> tasted very horrible to get a lethal dose. This species has high
> levels of chlorinated diterpenes, in addition to unidentified small
> proteins that might be in it. This species also has compounds in it
> that can trigger contact dermatitus and even respiratory issues for
> people who work with chemical extracts and dried samples of it
> regularly.
> Below are some of our papers with briareum; the most recent of these
> are available on my website.
> Regards, Drew
> Harvell, C. D., W. Fenical, V. Roussis, J. L. Ruesink, C. C. Griggs,
> C. H. Greene. 1993. Local and geographic variation in the defensive
> chemistry of a West Indian gorgonian coral (Briareum asbestinum).
> Marine Ecology Progress Series 93:165-173.
> Harvell C. D., J. West, and C. C. Griggs. 1997. Chemical defense of
> embryos and larvae of a West Indian gorgonian coral, Briareum
> asbestinum. Invertebrate Reproduction and Development 30:239-246.
> Jensen, P. R., C. D. Harvell, K. Wirtz, and W. Fenical. 1996. The
> incidence of anti-microbial activity among Caribbean gorgonians.
> Marine Biology 125:411-420.
> Kim, K., P. D. Kim, A. P. Alker and C. D. Harvell. 2000. Antifungal
> properties of gorgonian corals. Marine Biology 137: 393-401
>>Hi Coral listers,
>>Can anyone help determine the species of coral and whether it is
>>toxic please? There is a link to the photo here:
>>Annie J. Yau
>>Bren School of Environmental Science and Management University of
>>California, Santa Barbara CA 93106-5131
>>Office: Bren Hall 1306, (805) 893-5054
>>Email: ayau at bren.ucsb.edu
>>-----Original Message-----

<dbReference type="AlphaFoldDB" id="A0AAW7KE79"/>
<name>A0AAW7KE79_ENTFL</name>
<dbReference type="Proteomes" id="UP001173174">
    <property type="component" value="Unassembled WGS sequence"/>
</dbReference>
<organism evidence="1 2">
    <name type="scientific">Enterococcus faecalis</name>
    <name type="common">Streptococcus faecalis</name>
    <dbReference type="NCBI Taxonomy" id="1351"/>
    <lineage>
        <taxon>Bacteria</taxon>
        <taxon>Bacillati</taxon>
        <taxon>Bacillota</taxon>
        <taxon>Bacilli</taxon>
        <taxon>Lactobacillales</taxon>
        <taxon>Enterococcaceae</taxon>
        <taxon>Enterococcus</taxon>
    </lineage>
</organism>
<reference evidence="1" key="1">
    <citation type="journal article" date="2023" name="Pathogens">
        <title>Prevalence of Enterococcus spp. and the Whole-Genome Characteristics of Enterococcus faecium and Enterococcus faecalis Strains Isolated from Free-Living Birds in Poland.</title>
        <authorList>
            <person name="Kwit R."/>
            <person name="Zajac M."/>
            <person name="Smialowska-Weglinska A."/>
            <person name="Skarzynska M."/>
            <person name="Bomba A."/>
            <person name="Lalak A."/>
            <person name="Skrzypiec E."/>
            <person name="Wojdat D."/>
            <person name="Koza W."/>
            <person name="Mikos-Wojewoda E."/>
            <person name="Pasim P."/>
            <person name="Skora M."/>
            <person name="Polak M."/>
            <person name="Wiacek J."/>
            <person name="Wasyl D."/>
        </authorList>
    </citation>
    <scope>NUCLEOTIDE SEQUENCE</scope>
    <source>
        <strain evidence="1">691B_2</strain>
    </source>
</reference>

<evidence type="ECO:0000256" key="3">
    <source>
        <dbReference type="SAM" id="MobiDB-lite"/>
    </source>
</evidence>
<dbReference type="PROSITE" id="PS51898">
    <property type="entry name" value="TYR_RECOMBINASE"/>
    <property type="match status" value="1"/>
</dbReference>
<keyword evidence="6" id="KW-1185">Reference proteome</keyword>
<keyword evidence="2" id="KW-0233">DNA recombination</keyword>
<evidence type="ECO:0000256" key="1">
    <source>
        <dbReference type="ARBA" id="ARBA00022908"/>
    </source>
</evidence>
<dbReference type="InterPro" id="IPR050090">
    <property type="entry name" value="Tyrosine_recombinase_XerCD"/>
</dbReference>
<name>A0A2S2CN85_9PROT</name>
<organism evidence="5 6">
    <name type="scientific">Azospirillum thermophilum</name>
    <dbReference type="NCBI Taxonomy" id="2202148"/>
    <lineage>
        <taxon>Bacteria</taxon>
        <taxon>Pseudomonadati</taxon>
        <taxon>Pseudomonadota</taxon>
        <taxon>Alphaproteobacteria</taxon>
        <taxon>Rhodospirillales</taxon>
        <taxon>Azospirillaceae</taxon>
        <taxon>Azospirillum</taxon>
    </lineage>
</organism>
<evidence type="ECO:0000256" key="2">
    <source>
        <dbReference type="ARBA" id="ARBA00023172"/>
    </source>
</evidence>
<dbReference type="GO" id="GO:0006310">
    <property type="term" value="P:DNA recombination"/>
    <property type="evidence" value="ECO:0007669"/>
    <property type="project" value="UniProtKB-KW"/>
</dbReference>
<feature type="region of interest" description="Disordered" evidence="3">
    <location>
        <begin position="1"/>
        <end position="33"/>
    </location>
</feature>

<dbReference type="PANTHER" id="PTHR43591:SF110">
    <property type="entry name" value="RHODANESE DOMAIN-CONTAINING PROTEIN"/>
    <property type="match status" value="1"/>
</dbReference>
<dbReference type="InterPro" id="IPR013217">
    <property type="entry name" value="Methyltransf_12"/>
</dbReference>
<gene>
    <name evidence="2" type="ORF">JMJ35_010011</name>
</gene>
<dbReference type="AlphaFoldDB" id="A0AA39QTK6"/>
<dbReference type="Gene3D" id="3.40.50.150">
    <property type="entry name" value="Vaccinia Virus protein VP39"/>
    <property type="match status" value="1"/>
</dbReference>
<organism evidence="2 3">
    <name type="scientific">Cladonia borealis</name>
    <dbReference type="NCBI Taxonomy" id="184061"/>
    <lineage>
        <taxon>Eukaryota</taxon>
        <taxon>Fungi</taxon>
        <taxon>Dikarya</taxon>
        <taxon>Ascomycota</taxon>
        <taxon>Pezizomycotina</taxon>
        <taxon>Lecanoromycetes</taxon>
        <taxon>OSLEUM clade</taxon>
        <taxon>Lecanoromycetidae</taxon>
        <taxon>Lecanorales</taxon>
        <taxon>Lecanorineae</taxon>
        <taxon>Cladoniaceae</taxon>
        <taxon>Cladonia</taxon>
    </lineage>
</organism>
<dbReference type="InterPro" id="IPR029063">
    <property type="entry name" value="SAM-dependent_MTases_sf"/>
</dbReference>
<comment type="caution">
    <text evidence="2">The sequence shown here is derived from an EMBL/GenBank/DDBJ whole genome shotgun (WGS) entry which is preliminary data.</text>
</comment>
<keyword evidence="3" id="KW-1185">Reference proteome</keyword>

>>From: Caroline Donaldson [mailto:cwd at apcc.aspca.org]
>>This is a picture of a coral a dog ate that developed progressive
>>neurologic signs about 2 hours after the ingestion. the dog was
>>ultimately euthanized because the he was not breathing on his own
>>and the owners could not afford emergency care. I found some
>>literature about corals that can have neurotoxins specifically
>>lophotoxins, I was wondering if it is possible that this could be
>>one of those corals.
>>This particular coral was found on the beach in Jamaica and
>>apparently is a leather consistency. Any ideas about what it might
>>be would be helpful and if it is possible it could be a species that
>>could be toxic as well as any information about coral toxins that
>>you may have would be useful. Please feel free to forward the
>>picture on if you know someone who might also be of assistance.
>>Caroline W. Donaldson, DVM
>>ASPCA Animal Poison Control Center
>>An Allied Agency of the University of Illinois
>>http://www.apcc.aspca.org 1-888-4-ANI-HELP
>>Coral-List mailing list
>>Coral-List at coral.aoml.noaa.gov
> -- 
> Drew Harvell
> Professor
> Department of Ecology and Evolutionary Biology
> E- 321 Corson Hall
> Cornell University
> Ithaca, NY 14853
> VOICE: 607-254-4274 FAX: 607-255-8088 email:cdh5 at cornell.edu
> http://www.eeb.cornell.edu/harvell/harvell.html